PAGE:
There are several ESP32 ethernet PHY options available in the market, thanks to the native RMII interface and high speed SPI ports that the ESP32 offers.
However, firmware and library support for ethernet PHY chips is extremely important and can save you countless hours of firmware development.
Here are notes on what ethernet phy chips are supported by ESP32 Arduino releases (and therefore, definitely supported by the ESP-IDF as well).
ESP32 Arduino and ESP-IDF Version Limitations
This article uses ESP-IDF v.5.0 (latest stable at the time of writing) and ESP32 Arduino v.2.0.5 (within Arduino IDE 1).
If you are using an older or newer release, support may or may not be the same. Please double-check before finalizing your BoM!
Microchip LAN8720 [Cost @100 pcs: $1.8]
The Microchip LAN8720 is a very common chipset used by most commercially available ESP32 hardware and development boards out there. Support for LAN8720 is good within almost all releases of Arduino and ESP-IDF as it was one of the very first ethernet PHY chips to be supported by the ESP32 development environment.
We have used LAN8720 in several of our ESP32 PCB designs and there is an ESP32 LAN8720 schematic design available for your reference. LAN8720 is also being used in our ESP32 cellular Gateway design (Gen.1).
Wiznet IP101 [Cost @100 pcs: $1.4]
Wiznet IP101 is supported by several recent ESP32 Arduino releases. This chip is a good pick but I do not see an obvious reason for picking this over the LAN8720. Stock status of the IP101 is questionable in my experience.
Note that the IP101 datasheet provides pad pinouts for its silicon die. This does sound like Wiznet is open to supplying IP101 in silicon die format – which is extremely useful for making ultra small ESP32 ethernet PCB designs that can fit inside the ethernet connector itself.
Texas Instruments TLK110 [no stock!]
I did not find stock on any reliable vendor site at the time of writing this article. This is probably not a good idea if you are looking to design a new product.
Also, I have never seen this chip being used in any popular hardware design in recent years.
Realtek RTL8201 [Cost @100 pcs: $0.24]
The Realtek RTL8201 seems like a very good option for designing ESP32 ethernet PHY. The chip has seen decades of use and is very similar to the LAN8720 in terms of how it functions. Using a 25MHz crystal for the PHY clock produces the lowest part cost possible for ESP32 ethernet designs.
Power consumption of this chip is almost the same as the LAN8720 (~50mA in 100mbps full duplex mode).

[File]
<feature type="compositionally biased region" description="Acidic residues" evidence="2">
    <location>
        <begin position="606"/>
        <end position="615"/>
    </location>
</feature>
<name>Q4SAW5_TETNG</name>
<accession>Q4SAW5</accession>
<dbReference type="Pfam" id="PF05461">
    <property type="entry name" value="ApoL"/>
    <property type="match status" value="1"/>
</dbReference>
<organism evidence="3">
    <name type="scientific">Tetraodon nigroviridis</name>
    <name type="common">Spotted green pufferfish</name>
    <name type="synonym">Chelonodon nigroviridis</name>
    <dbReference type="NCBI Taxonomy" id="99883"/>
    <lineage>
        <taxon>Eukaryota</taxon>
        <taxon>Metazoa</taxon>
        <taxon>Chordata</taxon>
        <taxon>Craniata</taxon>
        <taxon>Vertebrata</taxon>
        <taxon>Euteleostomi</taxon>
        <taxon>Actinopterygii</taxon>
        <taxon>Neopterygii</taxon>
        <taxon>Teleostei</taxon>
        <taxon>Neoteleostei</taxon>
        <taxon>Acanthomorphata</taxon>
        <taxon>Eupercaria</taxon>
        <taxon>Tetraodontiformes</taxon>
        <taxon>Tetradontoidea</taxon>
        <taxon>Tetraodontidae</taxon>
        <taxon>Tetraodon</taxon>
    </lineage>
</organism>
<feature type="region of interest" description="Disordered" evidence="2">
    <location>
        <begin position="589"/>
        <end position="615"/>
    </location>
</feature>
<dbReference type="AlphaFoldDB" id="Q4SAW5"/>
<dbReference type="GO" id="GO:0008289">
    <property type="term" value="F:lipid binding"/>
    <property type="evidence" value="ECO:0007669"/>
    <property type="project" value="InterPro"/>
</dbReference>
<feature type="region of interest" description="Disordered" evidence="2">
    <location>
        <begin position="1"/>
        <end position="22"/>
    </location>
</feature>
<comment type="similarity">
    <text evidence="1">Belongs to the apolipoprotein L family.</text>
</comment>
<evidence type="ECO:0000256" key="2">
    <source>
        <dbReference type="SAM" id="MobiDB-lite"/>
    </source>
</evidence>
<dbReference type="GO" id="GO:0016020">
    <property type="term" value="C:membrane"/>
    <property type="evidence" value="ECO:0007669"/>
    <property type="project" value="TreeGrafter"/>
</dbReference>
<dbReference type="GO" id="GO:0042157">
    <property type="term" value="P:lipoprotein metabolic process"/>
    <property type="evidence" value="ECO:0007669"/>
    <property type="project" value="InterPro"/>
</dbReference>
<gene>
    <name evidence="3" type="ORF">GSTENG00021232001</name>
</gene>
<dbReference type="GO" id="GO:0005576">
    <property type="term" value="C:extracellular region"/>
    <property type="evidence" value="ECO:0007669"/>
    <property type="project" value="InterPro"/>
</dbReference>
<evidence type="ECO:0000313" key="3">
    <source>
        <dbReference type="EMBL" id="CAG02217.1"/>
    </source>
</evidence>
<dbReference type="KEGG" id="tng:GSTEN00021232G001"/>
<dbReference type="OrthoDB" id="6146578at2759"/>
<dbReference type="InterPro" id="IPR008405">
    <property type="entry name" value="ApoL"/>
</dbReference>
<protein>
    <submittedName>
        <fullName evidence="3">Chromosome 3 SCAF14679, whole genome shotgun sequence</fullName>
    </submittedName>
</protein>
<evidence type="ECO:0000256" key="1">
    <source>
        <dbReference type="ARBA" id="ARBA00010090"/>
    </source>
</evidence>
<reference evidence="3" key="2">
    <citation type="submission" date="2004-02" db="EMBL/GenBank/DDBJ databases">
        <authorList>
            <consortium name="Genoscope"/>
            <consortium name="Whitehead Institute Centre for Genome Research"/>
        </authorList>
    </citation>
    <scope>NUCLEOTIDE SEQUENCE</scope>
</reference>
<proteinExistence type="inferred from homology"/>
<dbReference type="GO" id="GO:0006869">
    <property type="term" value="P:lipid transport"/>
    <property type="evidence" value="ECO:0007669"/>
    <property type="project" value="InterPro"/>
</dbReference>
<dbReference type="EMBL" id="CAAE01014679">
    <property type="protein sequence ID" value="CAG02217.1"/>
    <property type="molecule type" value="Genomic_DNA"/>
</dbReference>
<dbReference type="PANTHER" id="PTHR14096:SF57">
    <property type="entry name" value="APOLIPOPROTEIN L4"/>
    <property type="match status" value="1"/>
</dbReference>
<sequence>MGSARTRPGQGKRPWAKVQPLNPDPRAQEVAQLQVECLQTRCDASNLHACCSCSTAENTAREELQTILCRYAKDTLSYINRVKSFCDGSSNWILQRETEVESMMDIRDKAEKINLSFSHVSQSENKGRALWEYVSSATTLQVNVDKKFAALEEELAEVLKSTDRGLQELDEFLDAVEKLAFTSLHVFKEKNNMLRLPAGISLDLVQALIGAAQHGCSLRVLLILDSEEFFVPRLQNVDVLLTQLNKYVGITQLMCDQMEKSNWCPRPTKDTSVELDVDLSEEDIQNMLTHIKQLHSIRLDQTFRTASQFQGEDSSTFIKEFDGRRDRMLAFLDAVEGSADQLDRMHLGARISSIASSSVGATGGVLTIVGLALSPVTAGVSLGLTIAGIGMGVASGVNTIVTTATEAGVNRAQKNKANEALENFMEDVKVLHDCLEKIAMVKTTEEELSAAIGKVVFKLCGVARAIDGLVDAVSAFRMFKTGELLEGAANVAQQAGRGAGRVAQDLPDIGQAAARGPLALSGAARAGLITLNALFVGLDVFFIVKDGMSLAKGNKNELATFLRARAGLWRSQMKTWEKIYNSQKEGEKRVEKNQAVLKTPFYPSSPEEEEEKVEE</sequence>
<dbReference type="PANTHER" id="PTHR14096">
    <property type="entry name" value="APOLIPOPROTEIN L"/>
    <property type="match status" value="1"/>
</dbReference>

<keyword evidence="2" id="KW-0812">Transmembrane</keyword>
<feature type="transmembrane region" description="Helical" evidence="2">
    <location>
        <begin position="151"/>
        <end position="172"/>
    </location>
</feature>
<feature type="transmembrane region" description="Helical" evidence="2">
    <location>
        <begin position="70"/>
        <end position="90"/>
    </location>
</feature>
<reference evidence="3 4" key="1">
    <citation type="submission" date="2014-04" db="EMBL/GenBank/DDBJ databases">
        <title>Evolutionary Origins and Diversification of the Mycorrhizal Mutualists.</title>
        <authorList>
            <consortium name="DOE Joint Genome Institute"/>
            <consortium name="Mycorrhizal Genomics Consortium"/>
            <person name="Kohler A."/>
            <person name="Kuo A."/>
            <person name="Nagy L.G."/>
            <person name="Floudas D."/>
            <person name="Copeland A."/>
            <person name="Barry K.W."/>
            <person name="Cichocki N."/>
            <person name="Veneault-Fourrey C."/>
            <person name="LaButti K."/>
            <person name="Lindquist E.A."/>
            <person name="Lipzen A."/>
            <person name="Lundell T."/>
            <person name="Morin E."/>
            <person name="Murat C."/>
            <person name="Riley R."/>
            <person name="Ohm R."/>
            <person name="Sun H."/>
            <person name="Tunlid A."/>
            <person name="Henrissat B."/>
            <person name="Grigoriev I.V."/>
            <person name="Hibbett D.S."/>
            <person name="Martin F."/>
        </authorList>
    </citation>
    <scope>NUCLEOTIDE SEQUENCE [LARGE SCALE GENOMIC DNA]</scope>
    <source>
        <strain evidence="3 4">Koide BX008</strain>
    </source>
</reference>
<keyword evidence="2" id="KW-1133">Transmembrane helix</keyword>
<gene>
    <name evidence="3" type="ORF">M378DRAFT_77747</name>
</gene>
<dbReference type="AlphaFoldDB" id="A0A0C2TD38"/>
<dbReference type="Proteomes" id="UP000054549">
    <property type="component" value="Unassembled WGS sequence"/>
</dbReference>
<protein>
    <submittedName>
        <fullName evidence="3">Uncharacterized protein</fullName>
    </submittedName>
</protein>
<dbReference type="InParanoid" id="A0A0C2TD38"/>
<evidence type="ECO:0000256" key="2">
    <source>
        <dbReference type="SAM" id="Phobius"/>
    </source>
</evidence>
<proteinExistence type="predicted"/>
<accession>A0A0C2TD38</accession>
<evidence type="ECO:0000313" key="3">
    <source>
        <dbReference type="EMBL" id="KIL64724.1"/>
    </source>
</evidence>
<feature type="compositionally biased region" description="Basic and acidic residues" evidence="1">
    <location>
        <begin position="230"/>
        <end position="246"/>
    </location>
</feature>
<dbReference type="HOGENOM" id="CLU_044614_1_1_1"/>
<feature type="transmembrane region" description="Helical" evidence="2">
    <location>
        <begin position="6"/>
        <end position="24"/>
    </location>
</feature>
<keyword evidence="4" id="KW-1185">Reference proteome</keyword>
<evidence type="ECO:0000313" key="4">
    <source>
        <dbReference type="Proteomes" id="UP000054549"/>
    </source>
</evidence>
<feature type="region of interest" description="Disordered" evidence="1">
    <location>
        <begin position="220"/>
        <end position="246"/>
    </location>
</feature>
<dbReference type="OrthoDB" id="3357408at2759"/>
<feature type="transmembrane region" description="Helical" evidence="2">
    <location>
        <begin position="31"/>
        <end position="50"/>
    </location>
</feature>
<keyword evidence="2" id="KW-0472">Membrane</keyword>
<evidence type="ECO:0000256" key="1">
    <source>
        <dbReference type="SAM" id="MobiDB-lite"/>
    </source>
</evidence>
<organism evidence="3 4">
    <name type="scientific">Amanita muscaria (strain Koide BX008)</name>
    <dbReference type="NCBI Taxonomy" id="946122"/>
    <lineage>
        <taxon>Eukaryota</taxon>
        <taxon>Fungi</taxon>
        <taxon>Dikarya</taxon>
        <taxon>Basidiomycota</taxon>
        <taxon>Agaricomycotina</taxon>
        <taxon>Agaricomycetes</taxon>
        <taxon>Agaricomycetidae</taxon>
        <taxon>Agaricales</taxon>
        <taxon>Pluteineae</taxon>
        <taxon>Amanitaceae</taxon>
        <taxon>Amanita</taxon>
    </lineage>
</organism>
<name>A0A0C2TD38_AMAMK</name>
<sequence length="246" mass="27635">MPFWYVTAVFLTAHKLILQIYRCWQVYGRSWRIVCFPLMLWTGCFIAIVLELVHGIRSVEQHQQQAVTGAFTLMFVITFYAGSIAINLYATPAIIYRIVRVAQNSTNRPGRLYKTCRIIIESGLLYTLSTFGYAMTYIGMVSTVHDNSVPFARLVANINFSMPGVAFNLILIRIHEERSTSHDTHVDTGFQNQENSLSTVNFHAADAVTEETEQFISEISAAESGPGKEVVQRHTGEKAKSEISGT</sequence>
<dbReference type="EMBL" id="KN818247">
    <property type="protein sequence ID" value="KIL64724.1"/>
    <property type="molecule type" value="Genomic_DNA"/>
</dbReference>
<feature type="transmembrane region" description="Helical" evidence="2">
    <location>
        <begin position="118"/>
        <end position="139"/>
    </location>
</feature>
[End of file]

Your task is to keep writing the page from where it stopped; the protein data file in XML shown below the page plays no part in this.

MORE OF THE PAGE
I have never used this chip before, but I look forward to trying this out soon. The results may be covered in a future blog.
Please drop a note in the Quick Contact form (sidebar) if you would like updates on this.
Texas Instruments DP83848 [Cost @100 pcs: $1.0]
The DP83848 is yet another ESP32 ethernet phy option supported by Arduino and ESP-IDF.
Personally, I would not consider this option for typical applications unless there is a strong reason to pick this part. The chip has a large pin count and draws higher current than LAN8720 or RTL8201.
Davicom DM9051 [Cost @100 pcs: $2.3]
This is one of those SPI to ethernet bridge ICs that make your life easier with low GPIO usage. The ESP32 RMII PHY interface takes up many GPIO pins. SPI, in comparison, can provide ethernet functionality using less than 6 ESP32 GPIOs. There is no major loss in terms of speed.
However, given popularity of this chip, I would recommend W5500 instead, even though it does not seem to be officially supported within the ESP32 Arduino ethernet driver files.
Microchip KSZ8041 [Cost @100 pcs: $4.8]
I do not see a reason to use this given the alternatives.
Microchip KSZ8081 [Cost @100 pcs: $2.0]
Again, this chip makes the list because it is supported. I do not see a great reason to use this.
Wiznet W5500 [Cost @100 pcs: $2.0]
This is a solid and extremely popular ESP32 ethernet interface option if you are looking to design using SPI interface.
However, I did not spot dedicated source code that adds support for this chip within current ESP32 Arduino release. Please let me know if I am missing something!
Here is one recent external reference where someone documents using W5500 with ESP32 using Arduino IDE. I am sure the W5500 is well-supported and will post an update here after trying this chip out.
Conclusion - ESP32 ethernet PHY options
ESP32 ethernet systems are easy to design and there are a ton of options available that are natively supported by Espressif.
My default choice is still the LAN8720 for now. However, I look forward to trying out RTL8201 and W5500. W5500 is a potential candidate for our ESP32 cellular Gateway design (generation 2) because we need to save some ESP32 GPIOs.
Feel free to drop a comment if you would like to see updates!
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- Initial Release: 21 November 2022